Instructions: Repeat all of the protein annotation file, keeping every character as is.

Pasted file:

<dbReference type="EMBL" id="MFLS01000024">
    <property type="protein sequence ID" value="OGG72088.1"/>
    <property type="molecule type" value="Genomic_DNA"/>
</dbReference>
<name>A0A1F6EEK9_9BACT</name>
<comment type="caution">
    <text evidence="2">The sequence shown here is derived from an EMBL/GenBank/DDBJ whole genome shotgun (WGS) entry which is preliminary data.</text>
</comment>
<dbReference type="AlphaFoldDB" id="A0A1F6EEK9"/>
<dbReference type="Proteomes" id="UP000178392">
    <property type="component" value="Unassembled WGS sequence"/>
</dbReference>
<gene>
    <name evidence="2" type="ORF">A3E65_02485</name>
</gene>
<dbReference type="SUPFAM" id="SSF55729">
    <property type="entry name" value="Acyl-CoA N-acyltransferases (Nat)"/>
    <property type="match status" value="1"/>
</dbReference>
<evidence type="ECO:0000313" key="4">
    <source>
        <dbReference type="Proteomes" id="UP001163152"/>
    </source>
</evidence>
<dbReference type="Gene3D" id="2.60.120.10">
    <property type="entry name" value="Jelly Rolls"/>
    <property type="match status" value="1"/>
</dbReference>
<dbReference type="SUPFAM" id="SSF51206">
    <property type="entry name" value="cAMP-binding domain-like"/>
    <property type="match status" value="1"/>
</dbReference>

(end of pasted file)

<dbReference type="EMBL" id="MFLS01000024">
    <property type="protein sequence ID" value="OGG72088.1"/>
    <property type="molecule type" value="Genomic_DNA"/>
</dbReference>
<name>A0A1F6EEK9_9BACT</name>
<comment type="caution">
    <text evidence="2">The sequence shown here is derived from an EMBL/GenBank/DDBJ whole genome shotgun (WGS) entry which is preliminary data.</text>
</comment>
<dbReference type="AlphaFoldDB" id="A0A1F6EEK9"/>
<dbReference type="Proteomes" id="UP000178392">
    <property type="component" value="Unassembled WGS sequence"/>
</dbReference>
<gene>
    <name evidence="2" type="ORF">A3E65_02485</name>
</gene>
<dbReference type="SUPFAM" id="SSF55729">
    <property type="entry name" value="Acyl-CoA N-acyltransferases (Nat)"/>
    <property type="match status" value="1"/>
</dbReference>
<evidence type="ECO:0000313" key="4">
    <source>
        <dbReference type="Proteomes" id="UP001163152"/>
    </source>
</evidence>
<dbReference type="Gene3D" id="2.60.120.10">
    <property type="entry name" value="Jelly Rolls"/>
    <property type="match status" value="1"/>
</dbReference>
<dbReference type="SUPFAM" id="SSF51206">
    <property type="entry name" value="cAMP-binding domain-like"/>
    <property type="match status" value="1"/>
</dbReference>